Thursday, November 26, 2015

It's Not About the Money

Steve Jobs was not known for his cuddliness. However, Nick Bilton discovered an important lesson upon hearing a story when Jobs was being a jerk to a waitress ("What Steve Jobs Taught Me About Being a Son and Father"). 
No matter what you do for a living, should you do the best work possible?
It's not about vocation, Bilton realized. He spent plenty of time in non-vocational work—waiter, hair washer, costumed cartoon animal. 
And yet it wasn’t until my mother found out that she had terminal cancer in mid-March and was given a prognosis of only two weeks to live that I learned even if a job is just a job, you can still have a profound impact on someone else’s life. You just may not know it.
His mother's appetite dwindled, then disappeared; the end was nigh. But suddenly she asked for her favorite, shrimp. Bilton bolted to the nearest Thai restaurant to fetch his mother's dying request. 
While I stood waiting for my mother’s shrimp, I watched all these people toiling away and I thought about what Mr. Jobs had said about the waitress from a few years earlier. Though his rudeness may have been uncalled-for, there was something to be said for the idea that we should do our best at whatever job we take on.
This should be the case, not because someone else expects it. Rather, as I want to teach my son, we should do it because our jobs, no matter how seemingly small, can have a profound effect on someone else’s life; we just don’t often get to see how we’re touching them.
Certainly, the men and women who worked at that little Thai restaurant in northern England didn’t know that when they went into work that evening, they would have the privilege of cooking someone’s last meal.
Shortly thereafter, Barry Schwartz's "Rethinking Work" presented this concept under more scientific parameters, complete with cited studies.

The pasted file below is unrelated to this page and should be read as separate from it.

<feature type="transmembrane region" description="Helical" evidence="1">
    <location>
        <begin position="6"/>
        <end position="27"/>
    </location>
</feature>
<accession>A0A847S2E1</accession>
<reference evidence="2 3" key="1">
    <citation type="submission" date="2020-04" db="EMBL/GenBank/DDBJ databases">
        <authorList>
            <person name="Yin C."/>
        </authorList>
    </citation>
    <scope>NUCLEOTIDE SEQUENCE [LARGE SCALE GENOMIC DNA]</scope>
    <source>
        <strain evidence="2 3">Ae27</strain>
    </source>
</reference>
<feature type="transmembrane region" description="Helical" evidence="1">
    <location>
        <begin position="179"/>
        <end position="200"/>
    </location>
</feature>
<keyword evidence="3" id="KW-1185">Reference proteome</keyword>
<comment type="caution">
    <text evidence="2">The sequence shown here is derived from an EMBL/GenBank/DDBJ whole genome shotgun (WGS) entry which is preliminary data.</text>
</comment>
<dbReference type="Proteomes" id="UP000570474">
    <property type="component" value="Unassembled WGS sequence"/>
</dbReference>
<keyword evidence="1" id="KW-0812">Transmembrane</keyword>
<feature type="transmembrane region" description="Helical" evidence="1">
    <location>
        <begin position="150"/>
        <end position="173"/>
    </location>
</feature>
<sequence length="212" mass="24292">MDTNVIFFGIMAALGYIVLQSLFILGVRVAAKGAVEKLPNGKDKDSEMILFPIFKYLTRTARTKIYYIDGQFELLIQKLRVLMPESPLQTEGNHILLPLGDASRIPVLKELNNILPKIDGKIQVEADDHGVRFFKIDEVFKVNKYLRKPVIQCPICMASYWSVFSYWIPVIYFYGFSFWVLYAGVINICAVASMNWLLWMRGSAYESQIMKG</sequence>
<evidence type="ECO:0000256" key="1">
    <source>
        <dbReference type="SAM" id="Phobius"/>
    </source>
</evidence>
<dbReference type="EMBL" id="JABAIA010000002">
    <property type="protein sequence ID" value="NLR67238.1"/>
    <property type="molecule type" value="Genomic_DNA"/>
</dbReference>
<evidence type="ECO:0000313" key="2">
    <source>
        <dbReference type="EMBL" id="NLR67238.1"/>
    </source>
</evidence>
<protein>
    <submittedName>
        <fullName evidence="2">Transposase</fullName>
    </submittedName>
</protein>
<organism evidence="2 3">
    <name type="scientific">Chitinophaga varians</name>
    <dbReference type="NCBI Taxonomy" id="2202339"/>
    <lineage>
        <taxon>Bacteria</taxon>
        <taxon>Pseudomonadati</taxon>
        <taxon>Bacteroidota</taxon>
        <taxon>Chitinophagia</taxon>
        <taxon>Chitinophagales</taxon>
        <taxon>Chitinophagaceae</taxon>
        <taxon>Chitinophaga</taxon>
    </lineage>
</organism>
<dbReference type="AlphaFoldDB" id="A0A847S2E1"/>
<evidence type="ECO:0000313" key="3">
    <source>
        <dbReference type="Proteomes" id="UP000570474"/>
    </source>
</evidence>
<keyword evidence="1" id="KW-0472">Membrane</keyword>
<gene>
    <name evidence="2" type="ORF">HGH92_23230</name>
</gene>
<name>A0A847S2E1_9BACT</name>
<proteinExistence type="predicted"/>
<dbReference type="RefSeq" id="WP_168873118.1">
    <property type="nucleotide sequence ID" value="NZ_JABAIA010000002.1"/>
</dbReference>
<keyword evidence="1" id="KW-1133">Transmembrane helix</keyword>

Though the custodians’ official job duties never even mentioned other human beings, many of them viewed their work as including doing whatever they could to comfort patients and their families and to assist the professional staff members with patient care. They would joke with patients, calm them down so that nurses could insert IVs, even dance for them. They would help family members of patients find their way around the hospital.
The custodians received no financial compensation for this “extra” work. But this aspect of the job, they said, was what got them out of bed every morning. “I enjoy entertaining the patients,” said one. “That’s what I enjoy the most.”
Finding meaning in what may be considered menial work is what makes life great. 
These are just ... examples from a literature of cases demonstrating that when given the chance to make their work meaningful and engaging, employees jump at it, even if it means that they have to work harder.
Humans are not motivated by money alone. We are more likely to help if not offered financial compensation. Schwartz was arguing for a change in workplace policies that would make meaning part of the job, but Bilton shows how one can find the meaning, even if it isn't obvious.   


Altie said...

I love this. I recently read an article regarding finding meaning in your work. It mentioned that children who saw their parents treat work as something fulfilling and meaningful are more likely to find careers that are meaningful. It is definitely hard to attach purpose and meaning to seemingly mundane tasks.

This reminds me of the Friends episode where Monica and Phoebe plan a party together and since Monica is so controlling she only puts Phoebe in charge of cups and ice. The result is that Phoebe takes her job seriously and uses colorful cups as decorations, even making hats and chandeliers out of cups. And for ice she gets dry ice, regular ice, crushed ice for snow cones, etc. Although she did it as a sort of revenge to Monica for not giving her a more important task, Phoebe took charge and did that job the best way possible. "Monica put me in charge of cups and ice, and Monica is gonna rue the day that she put me in charge of cups and ice."

Great post.

Mr. Cohen said...

Anonymous said...

There's a Midrash about why Chanoch earned the chance to "walk with G-d" without dying. He was a shoemaker and intended each stitch would give pleasure to the owner (hope I got that right - not able to check right now ).

(THIS is Daniel not currently able to log in to google)

Princess Lea said...

Altie: Great visual with Phoebe!

People can mistakenly believe that meaning is found in grand charitable gestures, but not everyone has the time or the ability. But broadening one's view to encompass all the people one can touch in the day-to-day ploddingness can grant great meaning.

Daniel: Sounds good! I'll take it.